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EJB Security As in transactions, the primary goal of EJB in terms of its security infrastructure is to provide a set of interfaces that allow the responsibility for implementing security to be moved from the enterprise bean developer to the container and server implementer This does not mean that an enterprise bean cannot control security; it means that mechanisms are provided so that the typical enterprise bean can declaratively define what its security attributes are, allowing the implementation details to be handled by the server and container As in transactions, this is achieved through a set of security attributes used at deployment time The security attributes in the EJB deployment descriptor define a list of authorized users, each authorized entry being of type javasecurityPrincipal the standard interface in Java used for access control identification and authorization Additional deployment attributes related to security include the RunAsMode and RunAsIdentity attributes The RunAsMode attribute defines the security identity that will be propagated when the bean makes additional calls while servicing a client request Possible values that may be assumed by this attribute are as follows: CLIENT_IDENTITY This value is used when the call made by the bean should assume the security information of the client making the original call; the bean servicing the second call will think that the original client made the call (in terms of security) This is shown in Figure 11-9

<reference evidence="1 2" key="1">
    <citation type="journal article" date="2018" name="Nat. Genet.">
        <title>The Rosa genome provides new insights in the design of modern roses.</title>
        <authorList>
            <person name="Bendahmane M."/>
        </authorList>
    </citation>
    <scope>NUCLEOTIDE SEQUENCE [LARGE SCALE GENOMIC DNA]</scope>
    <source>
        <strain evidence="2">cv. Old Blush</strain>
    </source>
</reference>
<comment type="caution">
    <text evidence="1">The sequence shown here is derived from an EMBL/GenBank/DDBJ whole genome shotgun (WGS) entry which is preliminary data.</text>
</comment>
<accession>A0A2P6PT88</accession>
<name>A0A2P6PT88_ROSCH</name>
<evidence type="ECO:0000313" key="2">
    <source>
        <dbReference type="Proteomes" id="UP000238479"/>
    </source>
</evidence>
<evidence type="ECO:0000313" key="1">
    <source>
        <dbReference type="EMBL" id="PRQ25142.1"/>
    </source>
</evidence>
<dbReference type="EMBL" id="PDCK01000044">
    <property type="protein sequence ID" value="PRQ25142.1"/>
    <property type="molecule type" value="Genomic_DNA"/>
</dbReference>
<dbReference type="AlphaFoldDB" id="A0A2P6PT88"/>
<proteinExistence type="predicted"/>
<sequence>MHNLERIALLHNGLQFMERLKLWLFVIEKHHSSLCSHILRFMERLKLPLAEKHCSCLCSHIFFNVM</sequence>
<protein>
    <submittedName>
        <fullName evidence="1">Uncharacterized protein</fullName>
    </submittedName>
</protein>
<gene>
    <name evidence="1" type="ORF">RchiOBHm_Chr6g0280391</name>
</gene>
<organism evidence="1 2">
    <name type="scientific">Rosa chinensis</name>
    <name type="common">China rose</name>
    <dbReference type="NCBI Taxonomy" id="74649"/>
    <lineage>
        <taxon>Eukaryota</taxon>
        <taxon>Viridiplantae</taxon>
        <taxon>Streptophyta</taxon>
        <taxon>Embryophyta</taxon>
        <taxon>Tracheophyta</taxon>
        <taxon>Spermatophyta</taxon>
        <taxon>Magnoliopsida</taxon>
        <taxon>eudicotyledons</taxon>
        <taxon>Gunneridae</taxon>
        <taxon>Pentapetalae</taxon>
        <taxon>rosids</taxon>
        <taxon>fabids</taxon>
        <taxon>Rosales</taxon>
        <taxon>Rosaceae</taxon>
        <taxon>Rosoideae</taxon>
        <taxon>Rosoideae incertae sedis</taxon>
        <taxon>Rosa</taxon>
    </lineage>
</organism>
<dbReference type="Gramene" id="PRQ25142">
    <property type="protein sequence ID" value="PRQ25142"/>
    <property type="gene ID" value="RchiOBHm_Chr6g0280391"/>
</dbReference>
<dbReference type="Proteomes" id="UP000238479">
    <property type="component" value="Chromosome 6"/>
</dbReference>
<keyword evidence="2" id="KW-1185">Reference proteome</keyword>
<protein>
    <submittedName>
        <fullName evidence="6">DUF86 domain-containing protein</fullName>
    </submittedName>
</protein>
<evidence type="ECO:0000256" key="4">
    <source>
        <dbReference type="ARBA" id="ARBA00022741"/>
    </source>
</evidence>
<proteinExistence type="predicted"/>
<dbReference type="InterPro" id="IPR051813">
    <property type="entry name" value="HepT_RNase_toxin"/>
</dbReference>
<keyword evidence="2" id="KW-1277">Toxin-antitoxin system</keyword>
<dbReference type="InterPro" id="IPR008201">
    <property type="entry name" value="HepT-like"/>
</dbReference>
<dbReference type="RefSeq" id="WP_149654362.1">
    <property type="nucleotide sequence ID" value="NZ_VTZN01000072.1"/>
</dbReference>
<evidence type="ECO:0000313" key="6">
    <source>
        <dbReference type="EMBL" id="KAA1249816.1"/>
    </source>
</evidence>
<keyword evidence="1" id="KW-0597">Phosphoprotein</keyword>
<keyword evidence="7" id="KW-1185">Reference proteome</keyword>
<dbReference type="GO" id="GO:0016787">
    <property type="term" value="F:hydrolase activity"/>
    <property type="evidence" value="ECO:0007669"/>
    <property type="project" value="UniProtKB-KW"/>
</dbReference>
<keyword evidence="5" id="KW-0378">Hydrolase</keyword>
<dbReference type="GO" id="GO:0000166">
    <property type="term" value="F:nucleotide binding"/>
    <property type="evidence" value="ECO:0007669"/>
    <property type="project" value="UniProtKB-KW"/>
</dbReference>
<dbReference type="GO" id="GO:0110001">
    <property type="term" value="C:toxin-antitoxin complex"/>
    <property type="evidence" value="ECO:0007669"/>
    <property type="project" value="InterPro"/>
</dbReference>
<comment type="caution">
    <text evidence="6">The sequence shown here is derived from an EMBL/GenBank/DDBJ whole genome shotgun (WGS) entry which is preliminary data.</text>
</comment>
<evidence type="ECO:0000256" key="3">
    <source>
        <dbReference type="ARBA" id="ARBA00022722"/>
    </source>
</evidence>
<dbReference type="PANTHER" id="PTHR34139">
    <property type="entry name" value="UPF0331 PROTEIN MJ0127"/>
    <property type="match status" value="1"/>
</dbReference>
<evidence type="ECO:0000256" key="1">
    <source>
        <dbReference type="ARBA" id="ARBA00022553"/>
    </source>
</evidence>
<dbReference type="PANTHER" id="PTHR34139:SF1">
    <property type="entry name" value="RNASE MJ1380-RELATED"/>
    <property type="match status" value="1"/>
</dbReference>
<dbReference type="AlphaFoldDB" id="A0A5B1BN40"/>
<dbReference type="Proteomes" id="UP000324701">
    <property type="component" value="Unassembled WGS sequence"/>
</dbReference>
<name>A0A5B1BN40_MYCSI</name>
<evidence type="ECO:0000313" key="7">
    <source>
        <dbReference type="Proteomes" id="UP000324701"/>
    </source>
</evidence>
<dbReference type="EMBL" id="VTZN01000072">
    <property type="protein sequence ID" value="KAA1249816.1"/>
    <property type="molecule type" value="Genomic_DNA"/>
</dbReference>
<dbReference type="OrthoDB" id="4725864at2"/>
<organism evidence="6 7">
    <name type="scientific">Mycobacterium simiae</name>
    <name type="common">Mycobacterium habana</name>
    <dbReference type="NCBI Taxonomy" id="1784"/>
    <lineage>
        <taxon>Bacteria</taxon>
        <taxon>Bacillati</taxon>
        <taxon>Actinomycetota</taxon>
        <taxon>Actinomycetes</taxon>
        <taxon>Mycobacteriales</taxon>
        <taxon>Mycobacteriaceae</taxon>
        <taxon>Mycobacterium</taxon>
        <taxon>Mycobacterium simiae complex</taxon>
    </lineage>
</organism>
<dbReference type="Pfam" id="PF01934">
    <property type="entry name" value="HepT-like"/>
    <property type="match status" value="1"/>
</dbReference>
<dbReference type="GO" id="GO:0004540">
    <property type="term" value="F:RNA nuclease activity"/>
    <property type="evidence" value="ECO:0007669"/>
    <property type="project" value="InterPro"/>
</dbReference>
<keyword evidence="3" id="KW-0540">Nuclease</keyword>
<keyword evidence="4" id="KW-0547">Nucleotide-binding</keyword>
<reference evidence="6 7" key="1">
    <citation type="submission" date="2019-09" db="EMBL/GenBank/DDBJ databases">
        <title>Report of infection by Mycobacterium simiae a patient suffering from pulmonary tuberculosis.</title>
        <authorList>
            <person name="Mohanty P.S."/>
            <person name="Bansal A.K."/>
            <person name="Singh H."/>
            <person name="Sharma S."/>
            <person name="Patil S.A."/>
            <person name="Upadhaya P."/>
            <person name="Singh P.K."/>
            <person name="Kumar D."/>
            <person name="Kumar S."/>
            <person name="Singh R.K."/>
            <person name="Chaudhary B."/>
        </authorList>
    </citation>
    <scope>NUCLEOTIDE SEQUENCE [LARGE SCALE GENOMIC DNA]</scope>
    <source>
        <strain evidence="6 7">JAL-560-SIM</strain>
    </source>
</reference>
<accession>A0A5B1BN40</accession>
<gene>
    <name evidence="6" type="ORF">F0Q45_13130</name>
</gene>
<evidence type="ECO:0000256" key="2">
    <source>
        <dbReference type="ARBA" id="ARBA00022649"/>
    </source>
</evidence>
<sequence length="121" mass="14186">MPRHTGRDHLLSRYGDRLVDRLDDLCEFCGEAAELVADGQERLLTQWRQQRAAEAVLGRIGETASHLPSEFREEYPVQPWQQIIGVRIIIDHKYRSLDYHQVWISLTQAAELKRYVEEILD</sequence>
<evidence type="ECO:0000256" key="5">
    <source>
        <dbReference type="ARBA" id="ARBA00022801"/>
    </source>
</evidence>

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Figure 11-9: How the CLIENT_IDENTITY attribute is used SYSTEM_IDENTITY The call will use the identity of a privileged system account SPECIFIED_IDENTITY The call will be made using a specific user account The RunAsIdentity attribute is relevant only when the RunAsMode attribute has a SPECIFIED_IDENTITY value; in this case, the RunAsIdentity attribute defines the actual user identity to be used when making the second call
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Summary The EJB component model is the main programming model used in server-side applications It brings structure and consistency to the most complex aspect of enterprise applications server-side processing, which includes transaction management and persistence management We have described the lifecycle of entity beans and session beans and have outlined when you should use each type We have also described the architecture in terms of the EJB container, the EJB server, the client, and the developer roles More detailed discussions on the development and usage of EJBs within WebSphere are covered in s 29 through 34